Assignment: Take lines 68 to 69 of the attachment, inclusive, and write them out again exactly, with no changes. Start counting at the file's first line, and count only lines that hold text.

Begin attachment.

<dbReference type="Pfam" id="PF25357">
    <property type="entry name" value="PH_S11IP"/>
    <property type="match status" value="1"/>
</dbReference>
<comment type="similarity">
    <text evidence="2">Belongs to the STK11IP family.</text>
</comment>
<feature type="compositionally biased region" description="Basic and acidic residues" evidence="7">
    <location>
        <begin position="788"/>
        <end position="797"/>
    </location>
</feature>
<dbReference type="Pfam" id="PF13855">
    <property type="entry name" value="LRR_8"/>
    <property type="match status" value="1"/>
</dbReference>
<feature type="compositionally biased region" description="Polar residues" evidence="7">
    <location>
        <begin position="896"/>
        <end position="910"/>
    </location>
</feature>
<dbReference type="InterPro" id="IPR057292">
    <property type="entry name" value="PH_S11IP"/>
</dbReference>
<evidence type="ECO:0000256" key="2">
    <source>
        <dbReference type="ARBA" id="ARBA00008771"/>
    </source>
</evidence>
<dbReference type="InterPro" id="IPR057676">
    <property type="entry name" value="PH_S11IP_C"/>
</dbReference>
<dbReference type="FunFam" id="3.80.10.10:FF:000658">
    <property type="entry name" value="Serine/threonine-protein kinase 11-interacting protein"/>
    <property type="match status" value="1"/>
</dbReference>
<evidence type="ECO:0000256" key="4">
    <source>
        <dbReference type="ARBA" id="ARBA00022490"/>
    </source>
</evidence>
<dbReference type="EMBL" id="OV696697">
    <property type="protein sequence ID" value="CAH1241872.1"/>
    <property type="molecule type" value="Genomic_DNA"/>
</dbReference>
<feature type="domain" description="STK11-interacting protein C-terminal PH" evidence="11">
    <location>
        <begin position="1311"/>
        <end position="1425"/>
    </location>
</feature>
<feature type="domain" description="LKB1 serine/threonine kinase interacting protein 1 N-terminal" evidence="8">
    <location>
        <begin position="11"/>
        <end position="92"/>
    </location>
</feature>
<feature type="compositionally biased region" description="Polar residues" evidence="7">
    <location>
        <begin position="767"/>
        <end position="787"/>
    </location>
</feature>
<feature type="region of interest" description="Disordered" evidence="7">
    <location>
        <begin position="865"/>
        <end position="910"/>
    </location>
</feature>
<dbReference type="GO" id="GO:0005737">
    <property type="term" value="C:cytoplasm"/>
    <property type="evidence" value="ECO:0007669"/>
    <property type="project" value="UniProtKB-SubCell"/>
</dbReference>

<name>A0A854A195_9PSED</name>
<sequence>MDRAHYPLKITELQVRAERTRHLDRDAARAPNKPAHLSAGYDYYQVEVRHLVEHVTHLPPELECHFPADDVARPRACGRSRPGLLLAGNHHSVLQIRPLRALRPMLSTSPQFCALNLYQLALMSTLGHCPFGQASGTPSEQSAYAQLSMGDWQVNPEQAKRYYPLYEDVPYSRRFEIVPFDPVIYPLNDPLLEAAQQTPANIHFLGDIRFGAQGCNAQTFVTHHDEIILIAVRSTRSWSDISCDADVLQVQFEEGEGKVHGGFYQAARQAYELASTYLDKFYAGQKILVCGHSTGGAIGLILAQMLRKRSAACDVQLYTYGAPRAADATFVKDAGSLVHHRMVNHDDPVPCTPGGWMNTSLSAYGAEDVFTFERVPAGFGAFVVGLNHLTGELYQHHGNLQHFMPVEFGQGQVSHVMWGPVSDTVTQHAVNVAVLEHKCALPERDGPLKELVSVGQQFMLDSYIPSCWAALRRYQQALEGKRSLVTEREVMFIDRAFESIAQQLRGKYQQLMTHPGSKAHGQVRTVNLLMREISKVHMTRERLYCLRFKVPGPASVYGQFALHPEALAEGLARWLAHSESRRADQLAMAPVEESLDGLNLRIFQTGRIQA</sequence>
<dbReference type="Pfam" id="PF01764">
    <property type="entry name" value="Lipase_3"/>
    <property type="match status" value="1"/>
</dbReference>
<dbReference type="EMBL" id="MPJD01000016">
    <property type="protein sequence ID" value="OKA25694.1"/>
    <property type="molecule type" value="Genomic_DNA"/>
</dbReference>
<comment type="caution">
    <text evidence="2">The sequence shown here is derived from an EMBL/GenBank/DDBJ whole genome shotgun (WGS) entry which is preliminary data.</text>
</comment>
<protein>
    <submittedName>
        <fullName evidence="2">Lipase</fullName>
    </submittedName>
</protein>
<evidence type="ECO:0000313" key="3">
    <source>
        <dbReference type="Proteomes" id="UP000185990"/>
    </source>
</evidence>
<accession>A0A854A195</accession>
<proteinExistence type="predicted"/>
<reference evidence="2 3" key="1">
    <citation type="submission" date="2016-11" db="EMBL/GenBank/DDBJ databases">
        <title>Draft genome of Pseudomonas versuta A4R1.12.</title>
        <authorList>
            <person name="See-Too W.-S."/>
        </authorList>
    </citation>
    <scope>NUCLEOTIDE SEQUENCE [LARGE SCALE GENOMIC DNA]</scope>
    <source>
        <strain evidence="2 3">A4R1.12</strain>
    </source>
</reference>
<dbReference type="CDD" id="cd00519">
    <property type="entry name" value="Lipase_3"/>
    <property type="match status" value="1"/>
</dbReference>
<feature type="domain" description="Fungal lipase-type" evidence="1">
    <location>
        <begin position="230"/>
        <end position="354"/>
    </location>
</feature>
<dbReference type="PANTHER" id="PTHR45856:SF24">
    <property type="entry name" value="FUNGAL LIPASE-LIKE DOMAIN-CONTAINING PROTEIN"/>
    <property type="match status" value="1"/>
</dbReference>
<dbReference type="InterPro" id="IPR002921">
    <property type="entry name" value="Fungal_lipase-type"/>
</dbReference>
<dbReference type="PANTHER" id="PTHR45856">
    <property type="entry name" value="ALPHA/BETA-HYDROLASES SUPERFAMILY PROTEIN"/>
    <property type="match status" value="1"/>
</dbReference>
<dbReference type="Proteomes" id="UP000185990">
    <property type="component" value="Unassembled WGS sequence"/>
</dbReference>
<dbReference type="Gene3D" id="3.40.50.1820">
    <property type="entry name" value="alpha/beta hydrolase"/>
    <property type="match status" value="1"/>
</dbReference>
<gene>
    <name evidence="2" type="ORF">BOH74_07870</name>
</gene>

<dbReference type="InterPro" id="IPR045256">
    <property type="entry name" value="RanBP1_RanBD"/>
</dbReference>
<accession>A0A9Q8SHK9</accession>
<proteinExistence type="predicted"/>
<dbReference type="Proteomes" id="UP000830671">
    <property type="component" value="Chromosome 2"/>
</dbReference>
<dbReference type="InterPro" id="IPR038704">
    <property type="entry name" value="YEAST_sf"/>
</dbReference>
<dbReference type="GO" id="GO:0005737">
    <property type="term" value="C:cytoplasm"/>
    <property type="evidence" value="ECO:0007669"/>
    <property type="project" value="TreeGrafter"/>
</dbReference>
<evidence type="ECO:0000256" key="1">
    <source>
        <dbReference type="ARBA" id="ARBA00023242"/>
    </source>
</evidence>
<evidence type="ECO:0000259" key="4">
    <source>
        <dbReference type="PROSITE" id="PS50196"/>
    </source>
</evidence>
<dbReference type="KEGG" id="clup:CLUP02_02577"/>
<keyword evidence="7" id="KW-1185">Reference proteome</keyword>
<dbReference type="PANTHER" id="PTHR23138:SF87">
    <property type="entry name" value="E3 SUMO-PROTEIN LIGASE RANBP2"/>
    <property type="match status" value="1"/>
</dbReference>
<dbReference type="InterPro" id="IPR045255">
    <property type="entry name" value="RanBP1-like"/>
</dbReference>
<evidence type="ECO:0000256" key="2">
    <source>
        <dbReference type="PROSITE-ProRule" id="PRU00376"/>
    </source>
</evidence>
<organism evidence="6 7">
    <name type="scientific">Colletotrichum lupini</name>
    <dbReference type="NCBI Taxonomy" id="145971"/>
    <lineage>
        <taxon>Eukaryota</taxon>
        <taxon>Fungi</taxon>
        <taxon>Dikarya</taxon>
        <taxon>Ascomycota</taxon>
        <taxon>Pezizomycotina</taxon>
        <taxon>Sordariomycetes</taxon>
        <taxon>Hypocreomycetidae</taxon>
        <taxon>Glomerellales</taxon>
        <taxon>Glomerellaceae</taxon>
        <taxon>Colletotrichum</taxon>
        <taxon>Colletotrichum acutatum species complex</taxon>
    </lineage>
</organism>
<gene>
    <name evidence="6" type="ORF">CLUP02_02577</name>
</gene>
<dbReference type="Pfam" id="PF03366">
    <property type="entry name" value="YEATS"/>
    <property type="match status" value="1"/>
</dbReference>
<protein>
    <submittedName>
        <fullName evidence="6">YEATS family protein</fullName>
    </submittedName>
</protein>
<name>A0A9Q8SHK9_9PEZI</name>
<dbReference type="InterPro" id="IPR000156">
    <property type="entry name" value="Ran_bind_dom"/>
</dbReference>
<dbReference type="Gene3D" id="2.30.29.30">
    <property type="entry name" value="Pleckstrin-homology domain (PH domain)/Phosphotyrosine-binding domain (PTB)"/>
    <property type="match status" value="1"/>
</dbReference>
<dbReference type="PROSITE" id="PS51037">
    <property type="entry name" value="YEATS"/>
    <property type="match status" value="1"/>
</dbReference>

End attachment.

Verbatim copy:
        <begin position="865"/>
        <end position="910"/>